Understanding Well-being Data

chapter 7 Evidencing Culture for Policy

Policy spending on culture as good for society

Wellbeing evidence can help policymakers to assess the impact of arts subsidy on wellbeing inequalities, and thus to ensure that the benefits of this spending are spread to those with lower wellbeing, including disadvantaged and underrepresented groups.

(Berry 2014, 36)

The quote above is taken from a 2014 report that was written to the All-Party Parliamentary Group((All-Party Parliamentary Groups (APPGs) are informal groups organised to investigate particular issues that might cut across government departments and involve members from different political parties.)) on Wellbeing Economics. The report addressed what it called ‘four policy areas’ that the authors labelled: Building a high well-being economy: Labour market policy; Building high well-being places: Planning and transport policy; Building personal resources: Mindfulness in health and education; Valuing what matters: Arts and culture policy. It may strike you that these ‘policy areas’ seem quite different from what we have seen before—particularly in the discussion on well-being indicators and policy domains (see Chap. 3). Putting planning and transport together, for example, and foregrounding work in the economy (rather than just the financial stuff). Of course, here, we will be looking at the fact that ‘arts and culture policy’ is called ‘valuing what matters’—recalling what we talked about in Chap. 6 and those before it, we might want to ask who is valuing what matters—and what matters to who?

On this point of what matters to who, the report advocates assessing and ensuring whether ‘benefits are spread to those with lowest well-being’ (cited above). Framing this statement in this way is interesting, as it seems to acknowledge that well-being (or, how different things impact on well-being) is not experienced universally. Notably, some argue that it is easier to improve the well-being of those with better well-being first1,((You may remember in Chap. 4, we touched on the arguments against the Greatest Happiness principle and the introduction of the idea of a Utility Monster.)) while, of course, the Easterlin paradox implies that it is easier to improve the lives of those who are poorer using money than it is those with higher incomes (see Chap. 4 for this discussion). As you can see, the relationship between money, identifying need and improving well-being is less clear-cut than we may be led to believe.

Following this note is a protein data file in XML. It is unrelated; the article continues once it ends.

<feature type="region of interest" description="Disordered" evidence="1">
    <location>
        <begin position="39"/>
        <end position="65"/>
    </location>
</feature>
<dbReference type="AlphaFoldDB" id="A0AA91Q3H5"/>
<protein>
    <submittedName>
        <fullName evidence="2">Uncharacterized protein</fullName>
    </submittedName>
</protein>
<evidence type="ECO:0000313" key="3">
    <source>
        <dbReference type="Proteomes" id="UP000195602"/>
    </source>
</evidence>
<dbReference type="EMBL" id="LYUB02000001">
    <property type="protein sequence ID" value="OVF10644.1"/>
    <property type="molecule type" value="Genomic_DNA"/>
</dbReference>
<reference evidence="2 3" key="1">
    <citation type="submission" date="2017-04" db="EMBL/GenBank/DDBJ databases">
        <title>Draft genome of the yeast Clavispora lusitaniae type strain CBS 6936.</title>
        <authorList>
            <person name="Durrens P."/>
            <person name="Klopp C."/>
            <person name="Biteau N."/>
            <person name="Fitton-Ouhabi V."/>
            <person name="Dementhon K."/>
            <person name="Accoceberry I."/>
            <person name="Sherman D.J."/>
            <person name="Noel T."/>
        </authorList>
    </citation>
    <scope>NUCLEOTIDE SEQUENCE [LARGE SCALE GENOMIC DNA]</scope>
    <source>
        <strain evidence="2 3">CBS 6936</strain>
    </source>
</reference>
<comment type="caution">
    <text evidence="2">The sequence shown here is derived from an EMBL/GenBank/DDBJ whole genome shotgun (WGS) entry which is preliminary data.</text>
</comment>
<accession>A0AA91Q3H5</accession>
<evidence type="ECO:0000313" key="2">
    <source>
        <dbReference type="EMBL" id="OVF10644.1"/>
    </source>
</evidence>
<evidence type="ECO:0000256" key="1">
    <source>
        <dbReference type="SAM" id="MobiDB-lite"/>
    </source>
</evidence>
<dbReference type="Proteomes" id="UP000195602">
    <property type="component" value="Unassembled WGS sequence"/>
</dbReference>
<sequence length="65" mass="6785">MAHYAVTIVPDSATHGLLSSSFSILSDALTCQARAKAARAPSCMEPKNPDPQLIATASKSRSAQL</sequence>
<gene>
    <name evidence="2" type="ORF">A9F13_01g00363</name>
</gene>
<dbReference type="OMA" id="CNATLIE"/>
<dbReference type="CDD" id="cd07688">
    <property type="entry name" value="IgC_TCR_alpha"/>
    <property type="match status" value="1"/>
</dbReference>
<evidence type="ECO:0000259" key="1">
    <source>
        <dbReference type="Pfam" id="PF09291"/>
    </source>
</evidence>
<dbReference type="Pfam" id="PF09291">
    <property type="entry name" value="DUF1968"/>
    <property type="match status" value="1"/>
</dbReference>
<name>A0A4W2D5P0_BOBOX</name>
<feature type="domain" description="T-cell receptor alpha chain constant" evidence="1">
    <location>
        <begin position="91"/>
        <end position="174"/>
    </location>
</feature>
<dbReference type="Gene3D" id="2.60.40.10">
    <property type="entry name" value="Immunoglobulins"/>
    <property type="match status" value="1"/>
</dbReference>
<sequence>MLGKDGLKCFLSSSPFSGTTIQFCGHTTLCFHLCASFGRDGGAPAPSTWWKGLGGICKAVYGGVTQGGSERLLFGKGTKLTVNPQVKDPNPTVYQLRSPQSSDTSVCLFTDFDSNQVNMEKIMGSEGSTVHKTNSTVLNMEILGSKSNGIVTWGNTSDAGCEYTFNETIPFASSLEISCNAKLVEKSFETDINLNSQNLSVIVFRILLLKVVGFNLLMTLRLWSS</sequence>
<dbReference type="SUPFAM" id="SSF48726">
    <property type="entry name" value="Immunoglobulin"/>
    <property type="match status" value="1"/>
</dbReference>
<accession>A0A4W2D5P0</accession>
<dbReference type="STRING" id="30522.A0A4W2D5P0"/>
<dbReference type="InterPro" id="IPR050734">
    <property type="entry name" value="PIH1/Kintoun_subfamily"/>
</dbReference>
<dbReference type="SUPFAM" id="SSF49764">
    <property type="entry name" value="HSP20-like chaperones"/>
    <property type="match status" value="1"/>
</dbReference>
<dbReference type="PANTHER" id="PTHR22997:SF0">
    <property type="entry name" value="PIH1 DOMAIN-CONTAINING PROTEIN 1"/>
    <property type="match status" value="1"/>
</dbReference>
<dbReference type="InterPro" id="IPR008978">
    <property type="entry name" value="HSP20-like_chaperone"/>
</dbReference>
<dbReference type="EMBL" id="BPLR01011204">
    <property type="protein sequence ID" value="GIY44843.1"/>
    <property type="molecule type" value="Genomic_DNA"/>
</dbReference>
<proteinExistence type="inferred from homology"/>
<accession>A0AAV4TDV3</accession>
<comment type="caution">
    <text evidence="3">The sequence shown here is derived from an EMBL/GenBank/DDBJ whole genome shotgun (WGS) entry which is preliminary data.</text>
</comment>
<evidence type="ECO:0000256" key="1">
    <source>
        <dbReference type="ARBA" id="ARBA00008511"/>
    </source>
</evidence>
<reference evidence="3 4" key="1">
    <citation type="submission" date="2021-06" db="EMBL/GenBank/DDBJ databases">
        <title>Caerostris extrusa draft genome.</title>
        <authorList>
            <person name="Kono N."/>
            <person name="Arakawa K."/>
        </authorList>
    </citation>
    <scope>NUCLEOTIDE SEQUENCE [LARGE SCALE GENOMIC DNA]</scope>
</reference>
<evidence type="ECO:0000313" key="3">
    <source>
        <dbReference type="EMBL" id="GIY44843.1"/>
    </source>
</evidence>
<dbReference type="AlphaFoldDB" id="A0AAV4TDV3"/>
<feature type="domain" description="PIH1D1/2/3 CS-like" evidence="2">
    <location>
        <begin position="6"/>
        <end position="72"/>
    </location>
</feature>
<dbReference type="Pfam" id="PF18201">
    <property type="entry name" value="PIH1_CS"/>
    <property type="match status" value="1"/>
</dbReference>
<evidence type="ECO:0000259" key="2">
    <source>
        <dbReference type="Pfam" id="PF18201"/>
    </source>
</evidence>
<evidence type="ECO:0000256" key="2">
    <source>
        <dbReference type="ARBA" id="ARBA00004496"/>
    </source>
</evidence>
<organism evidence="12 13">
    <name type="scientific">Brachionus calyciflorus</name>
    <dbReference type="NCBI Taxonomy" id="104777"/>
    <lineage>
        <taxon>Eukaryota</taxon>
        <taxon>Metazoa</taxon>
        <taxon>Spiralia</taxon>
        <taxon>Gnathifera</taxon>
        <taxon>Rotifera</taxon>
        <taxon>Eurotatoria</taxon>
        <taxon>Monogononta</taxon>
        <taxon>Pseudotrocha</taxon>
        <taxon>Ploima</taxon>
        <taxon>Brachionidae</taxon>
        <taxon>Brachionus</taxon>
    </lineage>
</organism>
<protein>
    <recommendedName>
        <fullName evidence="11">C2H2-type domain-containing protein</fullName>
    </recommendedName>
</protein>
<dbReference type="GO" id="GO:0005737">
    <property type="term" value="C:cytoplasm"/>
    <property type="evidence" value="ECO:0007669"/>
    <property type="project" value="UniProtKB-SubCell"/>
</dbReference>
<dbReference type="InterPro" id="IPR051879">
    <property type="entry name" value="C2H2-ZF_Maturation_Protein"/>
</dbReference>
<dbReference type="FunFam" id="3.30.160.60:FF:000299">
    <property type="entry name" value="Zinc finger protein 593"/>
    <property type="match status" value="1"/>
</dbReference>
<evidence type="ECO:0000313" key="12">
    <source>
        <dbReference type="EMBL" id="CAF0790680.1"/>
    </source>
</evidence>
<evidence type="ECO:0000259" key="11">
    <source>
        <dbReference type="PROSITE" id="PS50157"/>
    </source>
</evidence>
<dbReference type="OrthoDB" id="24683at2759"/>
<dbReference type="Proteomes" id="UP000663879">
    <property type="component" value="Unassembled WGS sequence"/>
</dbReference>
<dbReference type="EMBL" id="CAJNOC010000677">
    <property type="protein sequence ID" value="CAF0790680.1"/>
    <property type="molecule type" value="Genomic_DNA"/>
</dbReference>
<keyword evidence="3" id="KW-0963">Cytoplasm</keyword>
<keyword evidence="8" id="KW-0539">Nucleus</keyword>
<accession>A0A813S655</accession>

The report does not explicitly state that policy spend does not evenly impact on people’s well-being, citing evidence, so that it is clear this is a danger we should mitigate against. Instead it says we should assess whether it does. Its recommendations state that government should ‘seek to ensure that the benefits of arts spending reach those with the lowest wellbeing, including communities with high deprivation’. This is an important point that is often glossed over. In cultural policy, it is now acknowledged that the most privileged tend to consume the most culture, they therefore benefit most as a group from the largest subsidies2. The intersection of well-being and inequalities and arts spending is more complex, and one deserving of its own book. However, it seems that investigating policy spending on the arts for well-being is an issue of empirical and moral concern.

  1. Oakley et al. 2013, 23 []
  2. Neelands et al. 2015; Taylor 2016; Belfiore 2016 []